A newly published report has shown that stem cells can be adapted to help cancer patients undergoing chemotherapy.
The report, published in Science Translational Medicine (link?), details the use of genetically modified stem cells which are then used to protect the bone marrow of a patient while the chemotherapy drugs attack the cancer cells. It is hoped that this ‘Stem Cell Shield’ process, when perfected, will protect patients from the harmful effects inherent to a course of chemotherapy.
There are upwards of fifty chemotherapy drugs and they are administered in a variety of combinations depending on the type of cancer (there are over 200) in question. Once a course of chemotherapy has been decided upon the patient will typically be administered the drugs intravenously or orally. The drugs then enter the bloodstream. This allows the drugs to reach cancer cells anywhere in the human body. This procedure is followed by a rest period to allow the healthy cells (which are also affected by the drugs during treatment) time to recover.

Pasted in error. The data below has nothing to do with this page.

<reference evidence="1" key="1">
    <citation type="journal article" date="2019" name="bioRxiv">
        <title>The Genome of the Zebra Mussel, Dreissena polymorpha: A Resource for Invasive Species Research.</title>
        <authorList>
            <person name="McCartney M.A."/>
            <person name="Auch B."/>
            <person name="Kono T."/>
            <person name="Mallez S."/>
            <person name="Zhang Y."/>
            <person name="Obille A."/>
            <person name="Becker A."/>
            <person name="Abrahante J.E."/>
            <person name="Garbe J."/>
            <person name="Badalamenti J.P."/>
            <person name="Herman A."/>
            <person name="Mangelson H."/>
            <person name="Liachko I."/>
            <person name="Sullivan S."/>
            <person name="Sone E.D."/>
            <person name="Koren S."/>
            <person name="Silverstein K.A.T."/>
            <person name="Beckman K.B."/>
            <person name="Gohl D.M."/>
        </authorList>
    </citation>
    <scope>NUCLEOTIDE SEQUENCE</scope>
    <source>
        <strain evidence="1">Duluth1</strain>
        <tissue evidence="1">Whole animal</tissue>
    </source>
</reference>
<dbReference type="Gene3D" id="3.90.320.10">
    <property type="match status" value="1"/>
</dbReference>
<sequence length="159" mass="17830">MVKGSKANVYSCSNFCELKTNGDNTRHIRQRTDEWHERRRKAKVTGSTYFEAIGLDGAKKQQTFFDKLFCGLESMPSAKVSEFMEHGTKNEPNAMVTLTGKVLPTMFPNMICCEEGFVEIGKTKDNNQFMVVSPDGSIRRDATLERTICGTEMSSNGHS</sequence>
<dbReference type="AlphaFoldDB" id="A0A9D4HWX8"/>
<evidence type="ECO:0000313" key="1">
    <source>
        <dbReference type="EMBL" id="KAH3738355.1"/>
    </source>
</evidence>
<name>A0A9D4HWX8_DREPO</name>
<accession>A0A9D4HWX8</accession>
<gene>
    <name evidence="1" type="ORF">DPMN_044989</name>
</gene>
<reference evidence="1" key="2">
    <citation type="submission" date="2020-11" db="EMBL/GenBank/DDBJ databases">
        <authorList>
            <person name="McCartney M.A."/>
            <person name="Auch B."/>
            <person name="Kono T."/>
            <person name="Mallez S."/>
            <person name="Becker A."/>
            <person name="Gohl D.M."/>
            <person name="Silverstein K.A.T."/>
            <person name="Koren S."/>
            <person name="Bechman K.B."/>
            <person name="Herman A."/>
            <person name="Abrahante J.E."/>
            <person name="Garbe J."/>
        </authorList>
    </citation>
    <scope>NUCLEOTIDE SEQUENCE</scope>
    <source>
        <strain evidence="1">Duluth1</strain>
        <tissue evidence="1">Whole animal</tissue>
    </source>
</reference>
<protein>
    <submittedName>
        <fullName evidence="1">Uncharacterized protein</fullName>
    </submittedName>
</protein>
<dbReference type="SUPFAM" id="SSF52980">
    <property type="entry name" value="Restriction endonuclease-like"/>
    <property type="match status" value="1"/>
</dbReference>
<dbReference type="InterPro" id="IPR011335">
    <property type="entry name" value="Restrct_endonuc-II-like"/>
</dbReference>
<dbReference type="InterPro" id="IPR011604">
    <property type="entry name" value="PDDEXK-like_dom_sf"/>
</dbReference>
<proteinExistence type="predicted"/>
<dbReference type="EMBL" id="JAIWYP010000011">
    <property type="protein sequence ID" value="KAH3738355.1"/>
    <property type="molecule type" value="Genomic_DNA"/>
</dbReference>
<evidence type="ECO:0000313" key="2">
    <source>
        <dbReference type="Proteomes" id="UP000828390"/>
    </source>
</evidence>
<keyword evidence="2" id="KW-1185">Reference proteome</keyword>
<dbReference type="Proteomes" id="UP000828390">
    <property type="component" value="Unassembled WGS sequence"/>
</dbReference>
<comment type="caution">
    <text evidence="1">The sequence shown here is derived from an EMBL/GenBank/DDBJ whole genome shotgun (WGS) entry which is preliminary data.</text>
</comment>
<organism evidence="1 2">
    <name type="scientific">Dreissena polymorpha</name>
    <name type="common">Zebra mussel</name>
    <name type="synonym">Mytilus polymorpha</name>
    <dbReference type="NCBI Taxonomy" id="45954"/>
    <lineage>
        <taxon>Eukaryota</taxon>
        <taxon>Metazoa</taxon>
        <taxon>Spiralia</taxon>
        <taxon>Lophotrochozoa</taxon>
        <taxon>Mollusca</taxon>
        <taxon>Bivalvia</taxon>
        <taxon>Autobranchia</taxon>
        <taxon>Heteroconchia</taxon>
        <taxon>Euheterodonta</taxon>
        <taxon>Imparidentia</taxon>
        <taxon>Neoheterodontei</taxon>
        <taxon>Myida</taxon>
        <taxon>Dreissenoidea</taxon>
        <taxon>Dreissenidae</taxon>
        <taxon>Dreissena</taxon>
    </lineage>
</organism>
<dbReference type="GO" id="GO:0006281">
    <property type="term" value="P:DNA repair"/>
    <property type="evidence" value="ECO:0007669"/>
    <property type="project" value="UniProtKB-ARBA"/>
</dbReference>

This recovery time is important as common side effects of chemotherapy include vomiting and hair loss as the drugs affect areas where cell reproduction is most active; for example the digestive system and the hair follicles. The bone marrow is also susceptible to harm from chemotherapy. The material that fills the bones, bone marrow contains stem cells which develop into three types of blood cell; erythrocyte, leucocyte and thrombocyte (red cells, white cells and platelets).
The damage from chemotherapy causes the bone marrow’s cell production to fall. The drop in erythrocyte production leads to fatigue and shortness of breath while the low production of leucocyte opens the patient up to a higher risk of infection. These white cells make up part of the immune system and a low white cell count means the patient is at a much greater risk of contracting an infection. This is known as neutropenia.
The research published this week reports that trials wherein subjects were provided with a ‘stem cell shield’ were successful in protecting the subjects healthy bone marrow cells from the chemotherapy drugs and from the ensuing side effects. However, these results are based on the use of only one chemotherapy drug. It is hoped that, once perfected, this process will offer bone marrow protection to the full spectrum of chemotherapy drugs and allow doctors to more aggressively attack a patient’s cancer while minimising the risks to the patient’s health during the treatment.